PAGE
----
Top 10 Reasons to Hire a Financial Planner (and 1 Reason Not to)

W. Ben Utley, CFP; Lawrence B. Keller, CFP, CLU, ChFC, RHU, LUTCF

January 2017, Vol 7, No 1 - Financial Management


It is no surprise that physicians are at a disadvantage when it comes to personal financial management. Although physicians receive the best medical training in the world, they are not provided with the knowledge necessary to deal with the business realities of practicing medicine or their financial well-being.

During residency and fellowship, physicians are focused on their clinical responsibilities and often lack the time or the inclination to concern themselves with financial issues, such as managing debt, creating a budget, obtaining necessary insurance protection, or contributing to retirement plans. Suddenly, upon completing their training, physicians are ready to establish a financial plan. So, should you hire a financial planner? Let’s look at 10 reasons to hire a financial planner and 1 reason not to.

1. Medical Schools Don’t Teach Physicians about Financial Planning

Physicians are typically forced to learn financial planning and investing the hard way, because there is no other way to develop the skills and experience to feel confident when managing their personal finances. Good financial planners, particularly those who educate their clients, can tell you everything you need to know and exactly when you need to know it, which saves you time and headaches.

2. “See One, Do One, Teach One” Does Not Apply to Financial Planning for Physicians

Every physician and every family has a different financial situation; therefore, there is no way to improve your personal financial planning without making many mistakes. Establishing a financial plan is in many ways like purchasing a diamond. Although the jeweler may hand you the loupe to help you see the diamond that you are considering, without being educated first, would you see its flaws? Probably not, because you don’t know what you are looking for or how to differentiate between a high-quality gem and a low-end stone.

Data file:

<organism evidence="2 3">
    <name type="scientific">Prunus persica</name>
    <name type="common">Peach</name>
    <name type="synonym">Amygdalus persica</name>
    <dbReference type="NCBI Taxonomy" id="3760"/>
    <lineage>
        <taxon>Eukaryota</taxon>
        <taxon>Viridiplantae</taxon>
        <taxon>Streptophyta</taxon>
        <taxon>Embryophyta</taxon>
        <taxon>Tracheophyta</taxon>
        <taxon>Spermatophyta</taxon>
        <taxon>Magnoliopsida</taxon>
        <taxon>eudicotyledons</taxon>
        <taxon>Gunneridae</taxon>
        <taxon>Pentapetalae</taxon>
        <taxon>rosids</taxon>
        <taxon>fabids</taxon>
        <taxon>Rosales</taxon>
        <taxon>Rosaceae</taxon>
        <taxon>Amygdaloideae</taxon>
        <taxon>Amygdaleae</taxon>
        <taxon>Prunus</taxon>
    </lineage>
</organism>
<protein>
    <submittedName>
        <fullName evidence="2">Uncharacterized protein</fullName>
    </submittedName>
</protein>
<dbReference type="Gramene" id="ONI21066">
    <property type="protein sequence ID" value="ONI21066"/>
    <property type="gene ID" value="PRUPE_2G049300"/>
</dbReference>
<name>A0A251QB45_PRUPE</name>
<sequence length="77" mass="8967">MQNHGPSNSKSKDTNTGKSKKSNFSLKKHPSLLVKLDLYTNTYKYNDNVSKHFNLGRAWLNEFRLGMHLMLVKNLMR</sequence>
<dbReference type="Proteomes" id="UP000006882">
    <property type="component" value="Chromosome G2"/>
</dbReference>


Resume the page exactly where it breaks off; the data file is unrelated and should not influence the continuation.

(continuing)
As financial planners for physicians, we’ve learned everything we can about financial planning for physicians, have written countless financial plans for physicians, and can teach you what you need to know to achieve financial security for your family.

3. It Takes a Doctor to Know a Doctor

It takes a physician to know a physician, and this same logic applies to financial services professionals. As a medical practitioner, you have a network of specialists to call upon when you are out of your depth. But when you do your own financial planning or when you use a financial advisor who doesn’t specialize in financial planning for physicians, you lose the benefit of that network.

4. Surgeons Don’t Operate on Family Members

Surgeons don’t operate on family members, and neither should they operate on their own portfolios. When it comes to investing, you only have 2 emotions—greed and fear. When the market is increasing, you regret not buying more (ie, greed), and when the market is going down or sideways, you feel you have made a mistake (ie, fear).

In fact, one study titled “Investment Behavior and the Negative Side of Emotion” showed that people with lesions in the areas of the brain that control emotions were more successful as investors than individuals without these brain lesions.1

The study’s participants were each given $20. In a series of transactions, they were asked to bet $1 on the outcome of a coin toss. If they chose not to bet, they kept their dollar. If they chose to bet their dollar and won, they received $2.50. However, if they lost, their dollar was taken. The participants with the brain lesions were more successful than the participants without the brain lesions. The study’s authors attributed that success to a lack of fear. Early in the study, all participants were willing to bet their $1 on the coin toss, but as the game progressed, the participants without the brain lesions feared losing more money, and decided not to continue playing.1